There's one candidate running for president that is a former Sunday school teacher, has delivered guest sermons, carries around a Bible on the campaign trail, and has been married to the same person for over 40 years. The other has shown a complete lack of Biblical understanding, boasted about the fact that he's never asked for forgiveness, and has been married three times. Can you guess who the Christian community is voting for?
Last week, Donald Trump stood proudly at the Rediscovering God in America conference in Orlando, Florida after receiving their support to run for president. It wasn't an unusual event for Trump, who has received the support of a slew of pastors and political leaders in the Evangelical community, including Jerry Falwell Jr., Mike Huckabee, and Rick Santorum.
How Trump pirated the Christian vote from Ted Cruz and the GOP field has been widely discussed, but why the Christian community stands overwhelmingly behind him is less understood to many outsiders. According to Pew Research Center, Trump's numbers with Evangelicals are 10 points higher than Mitt Romney's four years ago. So what prompts the Religious Right to vote for a man who is neither particularly religious nor to the right?
We know Christian leaders have aligned themselves with conservative candidates for the last 50 years or so, and that many of them are single issue voters primarily concerned with abortion above all else.
When Evangelical groups endorsed Romney, a Mormon, in 2008, it made sense because Romney was a man who lived by religious values and was a staunch defender of conservative principles. Trump, to say the least, has not. In his 76 minute convention speech, Trump never mentioned the issue of abortion once, making him the first GOP candidate in 36 years to fail to do so in a nomination speech. In fact, Trump has spent the majority of his life very outspoken about his pro-choice beliefs before tepidly claiming he was pro-life during the primaries. It would seem this would be a dealbreaker for those single-issue Christian voters, but yet poll after poll shows them lining up to vote for Trump.
By almost any subjective measure, if Christians wanted to support the candidate that best exemplified the values of the Bible, they would vote for Hillary Clinton. Though she has her clear shortcomings, her faith-based foundation has been well documented for anyone willing to look it up. In 1993, the New York Times wrote a story titled "Saint Hillary" which highlighted her strong relationship with her Methodist church and her former pastor Don Jones. Another New York Times piece 12 years later revealed the fact that she was known to carry around a heavily marked Bible on the campaign trail. The very same Hillary Clinton who was tossed around in the same sentence as Lucifer by Ben Carson at the GOP convention was a member of a senate prayer group for years.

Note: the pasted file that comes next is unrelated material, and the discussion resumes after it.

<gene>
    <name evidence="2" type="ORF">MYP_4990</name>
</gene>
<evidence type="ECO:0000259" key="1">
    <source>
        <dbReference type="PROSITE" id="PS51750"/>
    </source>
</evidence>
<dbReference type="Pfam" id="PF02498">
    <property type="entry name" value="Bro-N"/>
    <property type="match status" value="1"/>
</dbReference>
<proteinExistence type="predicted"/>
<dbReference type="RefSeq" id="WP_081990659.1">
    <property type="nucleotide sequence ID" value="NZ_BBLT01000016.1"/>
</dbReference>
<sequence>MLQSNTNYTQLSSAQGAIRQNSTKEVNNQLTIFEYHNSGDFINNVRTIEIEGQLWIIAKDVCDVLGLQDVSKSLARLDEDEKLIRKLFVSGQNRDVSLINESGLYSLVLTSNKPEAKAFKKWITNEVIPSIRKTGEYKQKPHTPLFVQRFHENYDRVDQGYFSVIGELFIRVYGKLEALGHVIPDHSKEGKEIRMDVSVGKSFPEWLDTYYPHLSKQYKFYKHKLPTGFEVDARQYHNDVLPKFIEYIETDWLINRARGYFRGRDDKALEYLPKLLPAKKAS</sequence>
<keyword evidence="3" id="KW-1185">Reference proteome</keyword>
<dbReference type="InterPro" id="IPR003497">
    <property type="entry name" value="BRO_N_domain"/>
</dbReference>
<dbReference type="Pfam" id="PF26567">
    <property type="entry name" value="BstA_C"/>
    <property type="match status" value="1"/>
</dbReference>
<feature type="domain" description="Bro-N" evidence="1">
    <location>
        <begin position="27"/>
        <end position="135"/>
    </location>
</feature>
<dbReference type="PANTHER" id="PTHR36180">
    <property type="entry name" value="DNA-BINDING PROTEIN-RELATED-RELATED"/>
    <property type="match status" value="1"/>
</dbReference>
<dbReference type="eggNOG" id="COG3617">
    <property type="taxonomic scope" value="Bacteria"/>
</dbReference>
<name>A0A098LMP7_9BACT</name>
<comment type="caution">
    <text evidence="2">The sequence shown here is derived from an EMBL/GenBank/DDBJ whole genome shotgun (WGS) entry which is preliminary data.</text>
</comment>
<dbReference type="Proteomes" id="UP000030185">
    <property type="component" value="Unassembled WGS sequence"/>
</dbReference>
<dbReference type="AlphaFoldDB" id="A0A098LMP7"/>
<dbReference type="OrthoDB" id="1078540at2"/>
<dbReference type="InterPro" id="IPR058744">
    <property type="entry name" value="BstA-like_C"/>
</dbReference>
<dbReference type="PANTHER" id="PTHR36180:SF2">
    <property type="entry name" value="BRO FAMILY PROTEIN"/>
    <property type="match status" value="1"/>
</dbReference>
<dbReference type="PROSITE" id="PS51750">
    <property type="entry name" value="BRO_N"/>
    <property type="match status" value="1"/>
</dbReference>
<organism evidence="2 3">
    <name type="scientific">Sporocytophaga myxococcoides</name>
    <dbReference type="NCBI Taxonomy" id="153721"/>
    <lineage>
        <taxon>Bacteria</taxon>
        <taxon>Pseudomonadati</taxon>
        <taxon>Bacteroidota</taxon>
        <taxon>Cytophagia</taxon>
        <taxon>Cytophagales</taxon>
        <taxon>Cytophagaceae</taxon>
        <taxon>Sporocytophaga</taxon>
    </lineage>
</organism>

Where's Jerry Falwell praising Hillary for leading Sunday School and preaching at churches in Arkansas? Where's Mike Huckabee telling an audience that "the most important person" in Hillary's life was her youth pastor, as author Carl Bernstein wrote in his profile of Hillary? They're standing hand in hand with Trump invoking the name of God to get Christians to vote for a man who has bragged about his multiple affairs and then refused to apologize for it.
What the Evangelical community has made clear this election is that electing a leader with Christian values is only an afterthought. What's important is maintaining white Christianity's preeminent role in society, something Trump promises to do and Hillary very clearly doesn't.
Interestingly, this will be the second election in a row where Christian's will vote against the only lifelong Christian candidate - quite the departure from the George W Bush era when it was so important to have a Christian in the White House. Barack Obama has repeatedly shown a masterful understanding of the Bible, and when given the opportunity, such as in this CNN interview, speaks deeply about his personal relationship with God. Yet his support from the white, Christian community has been almost non-existent.
Perhaps these are the reasons behind Robert Jones' newest book "The End of White Christian America" which shows the startling rate at which young people are leaving the church. But instead of figuring out how to communicate the message of the Bible to a new generation with a fresh perspective, Jerry Falwell Jr. is busy trying to get them to vote for Donald Trump.
2016 has been a topsy-turvy year, but perhaps the strangest fact of all is that in all likelihood the only lifelong Christian candidate running will be elected President of the United States, and the majority of Christians will be disappointed.